Elected officials in Utah like to cite a variety of accolades, like “Best Managed State”, “Best State for Business”, and the list goes on and on. But if you have been paying attention to your taxes the past few years, you wouldn’t know it. Here’s a list of a few of the different taxes that have been raised in the past few years:
- State and local property taxes
- Gas taxes
- Phones (including cell phones)
- Local sales taxes
And then don’t forget the list of taxes that Utah has thought about raising or is currently considering proposals for increases:
- Internet Sales Tax
- Income Tax
- State sales tax
- Food Tax
- Local tax/fee increases
Each of these taxes are being raised by elected government officials or by voters themselves. Should it be as easy as getting a majority vote to be able to raise taxes on your neighbors—or have them raise your taxes?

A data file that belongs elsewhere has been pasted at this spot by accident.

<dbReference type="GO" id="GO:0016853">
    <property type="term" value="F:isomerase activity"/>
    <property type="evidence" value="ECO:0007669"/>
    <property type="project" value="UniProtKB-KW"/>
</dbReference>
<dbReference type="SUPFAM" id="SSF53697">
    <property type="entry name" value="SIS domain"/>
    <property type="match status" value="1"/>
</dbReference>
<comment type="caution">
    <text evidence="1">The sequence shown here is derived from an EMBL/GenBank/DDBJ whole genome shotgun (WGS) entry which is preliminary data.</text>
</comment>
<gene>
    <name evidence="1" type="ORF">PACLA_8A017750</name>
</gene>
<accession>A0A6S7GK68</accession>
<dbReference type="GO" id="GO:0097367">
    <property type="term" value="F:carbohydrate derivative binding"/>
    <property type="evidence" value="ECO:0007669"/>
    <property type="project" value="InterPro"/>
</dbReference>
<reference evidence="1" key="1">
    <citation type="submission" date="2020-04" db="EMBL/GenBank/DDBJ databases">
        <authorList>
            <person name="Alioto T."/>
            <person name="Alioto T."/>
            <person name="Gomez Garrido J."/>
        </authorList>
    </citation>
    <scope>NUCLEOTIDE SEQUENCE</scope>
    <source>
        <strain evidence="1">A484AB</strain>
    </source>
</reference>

The list of tax increases above seems to show that the standard for elected officials to commit legal plunder is too low.
One policy proposal that has been implemented in some other states is a requirement of a 2/3rds vote when passing a tax increase. Whether it’s a vote in the legislature or a vote by the public, a tax increase should be treated with additional scrutiny and consideration because government is forcibly taking an individual’s hard-earned money.
A 2/3rds threshold would also cause government entities to think twice before proposing any tax increases, and instead find ways to cut costs, re-prioritize budgets, and focus on core services. The reality is that if Utah doesn’t do something to reign in its tax increases, we won’t be the best managed state for much longer.
Check out our video about this topic as well.
Michael is director of policy, overseeing Libertas' legislative and advocacy efforts. Michael has previously been involved with student groups like Young Americans for Liberty (YAL) and has worked on dozens of campaigns all over the country. His experience includes being a staffer to a state senator and the government affairs manager for Waterford Institute, a digital education non-profit.